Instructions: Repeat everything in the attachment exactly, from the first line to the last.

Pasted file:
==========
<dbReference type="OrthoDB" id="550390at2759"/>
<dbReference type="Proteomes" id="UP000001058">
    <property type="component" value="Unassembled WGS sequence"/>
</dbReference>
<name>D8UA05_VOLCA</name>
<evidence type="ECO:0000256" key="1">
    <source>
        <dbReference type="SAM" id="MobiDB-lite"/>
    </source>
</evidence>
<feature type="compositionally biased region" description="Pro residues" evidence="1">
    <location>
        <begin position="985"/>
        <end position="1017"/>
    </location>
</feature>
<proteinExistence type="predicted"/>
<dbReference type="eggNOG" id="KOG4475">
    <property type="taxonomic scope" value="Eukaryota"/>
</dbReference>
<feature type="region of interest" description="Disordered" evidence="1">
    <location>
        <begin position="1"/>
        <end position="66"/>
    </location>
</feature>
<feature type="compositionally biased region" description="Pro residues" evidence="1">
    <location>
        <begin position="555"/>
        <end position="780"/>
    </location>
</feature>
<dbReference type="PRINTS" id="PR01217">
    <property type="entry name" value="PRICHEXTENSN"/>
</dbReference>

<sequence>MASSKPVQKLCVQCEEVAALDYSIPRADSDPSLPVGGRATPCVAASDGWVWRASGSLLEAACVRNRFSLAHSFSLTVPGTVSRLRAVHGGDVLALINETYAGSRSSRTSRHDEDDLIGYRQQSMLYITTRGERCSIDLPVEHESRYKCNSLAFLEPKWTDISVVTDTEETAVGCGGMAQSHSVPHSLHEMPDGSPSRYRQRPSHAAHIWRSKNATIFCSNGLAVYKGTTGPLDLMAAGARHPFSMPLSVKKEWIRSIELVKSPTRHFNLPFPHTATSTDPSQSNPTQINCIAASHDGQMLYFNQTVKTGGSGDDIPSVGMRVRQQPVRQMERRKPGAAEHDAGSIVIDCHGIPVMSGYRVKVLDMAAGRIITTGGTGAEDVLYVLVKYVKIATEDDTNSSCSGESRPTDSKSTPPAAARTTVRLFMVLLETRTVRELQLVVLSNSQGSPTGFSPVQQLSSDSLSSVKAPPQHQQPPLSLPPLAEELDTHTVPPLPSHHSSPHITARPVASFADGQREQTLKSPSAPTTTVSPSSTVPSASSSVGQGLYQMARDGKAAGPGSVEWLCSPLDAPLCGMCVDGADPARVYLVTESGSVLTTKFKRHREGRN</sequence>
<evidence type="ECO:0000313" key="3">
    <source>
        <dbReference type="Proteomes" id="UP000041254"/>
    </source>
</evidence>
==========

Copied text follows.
<dbReference type="OrthoDB" id="550390at2759"/>
<dbReference type="Proteomes" id="UP000001058">
    <property type="component" value="Unassembled WGS sequence"/>
</dbReference>
<name>D8UA05_VOLCA</name>
<evidence type="ECO:0000256" key="1">
    <source>
        <dbReference type="SAM" id="MobiDB-lite"/>
    </source>
</evidence>
<feature type="compositionally biased region" description="Pro residues" evidence="1">
    <location>
        <begin position="985"/>
        <end position="1017"/>
    </location>
</feature>
<proteinExistence type="predicted"/>
<dbReference type="eggNOG" id="KOG4475">
    <property type="taxonomic scope" value="Eukaryota"/>
</dbReference>
<feature type="region of interest" description="Disordered" evidence="1">
    <location>
        <begin position="1"/>
        <end position="66"/>
    </location>
</feature>
<feature type="compositionally biased region" description="Pro residues" evidence="1">
    <location>
        <begin position="555"/>
        <end position="780"/>
    </location>
</feature>
<dbReference type="PRINTS" id="PR01217">
    <property type="entry name" value="PRICHEXTENSN"/>
</dbReference>

<sequence>MASSKPVQKLCVQCEEVAALDYSIPRADSDPSLPVGGRATPCVAASDGWVWRASGSLLEAACVRNRFSLAHSFSLTVPGTVSRLRAVHGGDVLALINETYAGSRSSRTSRHDEDDLIGYRQQSMLYITTRGERCSIDLPVEHESRYKCNSLAFLEPKWTDISVVTDTEETAVGCGGMAQSHSVPHSLHEMPDGSPSRYRQRPSHAAHIWRSKNATIFCSNGLAVYKGTTGPLDLMAAGARHPFSMPLSVKKEWIRSIELVKSPTRHFNLPFPHTATSTDPSQSNPTQINCIAASHDGQMLYFNQTVKTGGSGDDIPSVGMRVRQQPVRQMERRKPGAAEHDAGSIVIDCHGIPVMSGYRVKVLDMAAGRIITTGGTGAEDVLYVLVKYVKIATEDDTNSSCSGESRPTDSKSTPPAAARTTVRLFMVLLETRTVRELQLVVLSNSQGSPTGFSPVQQLSSDSLSSVKAPPQHQQPPLSLPPLAEELDTHTVPPLPSHHSSPHITARPVASFADGQREQTLKSPSAPTTTVSPSSTVPSASSSVGQGLYQMARDGKAAGPGSVEWLCSPLDAPLCGMCVDGADPARVYLVTESGSVLTTKFKRHREGRN</sequence>
<evidence type="ECO:0000313" key="3">
    <source>
        <dbReference type="Proteomes" id="UP000041254"/>
    </source>
</evidence>